"We have a strategy to develop football in the country and the national team," al Rumaithi said. "The plan is to prepare the best players - be they from our youth sides or the existing national first team - for the 2014 World Cup in Brazil." The road back to the World Cup will be more difficult than the one travelled in 1990. One reason is the rise of Japan and South Korea as the superpowers of east Asian football. The Koreans have played in every World Cup since 1986, Japan since 1994. And the introduction of Australia to the regional qualifying fold, in 2006 after switching from the Oceania zone, is also telling.

Combined, the three successful nations have forced the continent's other sides to battle for scraps: one place out of four. Against such odds, the UAE has struggled. The team failed to win a game in the final stage of the Asian qualifying section for the 2010 World Cup, losing seven of their eight matches. Saudi Arabia, who reached four consecutive World Cups from 1994 to 2006, have stepped up as the principal Middle East representatives.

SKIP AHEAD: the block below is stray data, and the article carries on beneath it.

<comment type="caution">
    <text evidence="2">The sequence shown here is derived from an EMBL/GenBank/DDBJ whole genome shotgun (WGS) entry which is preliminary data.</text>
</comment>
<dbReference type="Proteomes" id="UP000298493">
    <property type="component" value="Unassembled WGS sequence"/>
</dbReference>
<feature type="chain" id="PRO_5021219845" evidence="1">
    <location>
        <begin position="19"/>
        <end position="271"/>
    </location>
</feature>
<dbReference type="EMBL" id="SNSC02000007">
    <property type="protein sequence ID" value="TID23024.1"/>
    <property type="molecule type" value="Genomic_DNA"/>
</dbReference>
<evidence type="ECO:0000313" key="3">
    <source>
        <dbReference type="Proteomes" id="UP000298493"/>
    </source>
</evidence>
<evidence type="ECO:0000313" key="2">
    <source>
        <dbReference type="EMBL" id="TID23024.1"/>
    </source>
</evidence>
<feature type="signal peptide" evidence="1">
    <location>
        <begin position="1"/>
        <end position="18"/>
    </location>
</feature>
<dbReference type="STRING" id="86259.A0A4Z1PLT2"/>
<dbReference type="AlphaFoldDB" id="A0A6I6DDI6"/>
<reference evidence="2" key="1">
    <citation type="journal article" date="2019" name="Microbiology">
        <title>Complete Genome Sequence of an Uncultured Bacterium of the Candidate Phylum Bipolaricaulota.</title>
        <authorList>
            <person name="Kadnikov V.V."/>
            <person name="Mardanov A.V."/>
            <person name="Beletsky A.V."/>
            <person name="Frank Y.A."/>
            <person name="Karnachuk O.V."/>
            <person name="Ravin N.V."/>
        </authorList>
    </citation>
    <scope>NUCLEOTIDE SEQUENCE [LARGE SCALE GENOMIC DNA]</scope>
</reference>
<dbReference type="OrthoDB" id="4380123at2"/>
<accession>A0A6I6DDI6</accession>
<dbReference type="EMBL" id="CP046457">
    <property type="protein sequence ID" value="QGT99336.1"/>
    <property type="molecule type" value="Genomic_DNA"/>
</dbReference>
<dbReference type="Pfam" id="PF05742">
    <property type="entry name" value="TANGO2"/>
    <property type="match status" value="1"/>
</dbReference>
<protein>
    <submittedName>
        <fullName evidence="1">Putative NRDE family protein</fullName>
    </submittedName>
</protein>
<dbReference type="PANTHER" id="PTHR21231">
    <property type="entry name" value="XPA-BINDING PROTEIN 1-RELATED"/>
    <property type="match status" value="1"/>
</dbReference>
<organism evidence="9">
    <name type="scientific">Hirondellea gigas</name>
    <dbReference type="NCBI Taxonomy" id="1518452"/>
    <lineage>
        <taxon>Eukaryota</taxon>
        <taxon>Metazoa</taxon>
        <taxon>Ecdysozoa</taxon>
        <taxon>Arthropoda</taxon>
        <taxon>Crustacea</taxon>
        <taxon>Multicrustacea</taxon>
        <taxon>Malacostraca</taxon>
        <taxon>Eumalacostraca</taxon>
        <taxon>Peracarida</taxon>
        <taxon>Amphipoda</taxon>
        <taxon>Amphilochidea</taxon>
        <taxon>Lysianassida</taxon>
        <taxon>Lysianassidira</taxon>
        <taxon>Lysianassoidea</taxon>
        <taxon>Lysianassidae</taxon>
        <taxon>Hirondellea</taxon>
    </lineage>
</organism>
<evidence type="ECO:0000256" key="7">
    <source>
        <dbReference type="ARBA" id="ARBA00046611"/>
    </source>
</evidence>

But the 2010 World Cup will kick-off in South Africa with no participating Gulf nations, for the first time since 1982. One reason, al Rumaithi said, is the size of nations involved. "When you compare us to the football superpowers of Asia, let's say on population, then the UAE is far behind Japan, South Korea or Iran," he said. "The base or pool of players from which we can select is much smaller than our counterparts."

However, Josef Hickersberger, the former manager of Abu Dhabi's Al Wahda, believes desire, not size, is the UAE's biggest problem. He questioned the mentality of UAE players: "Maybe some of them are not hungry enough. Talent alone is not enough, you need to have hunger for success." The region's football scene is very different to 1990. Professional leagues have emerged and the area's top club sides square off against Asia's finest in the continent's Champions League.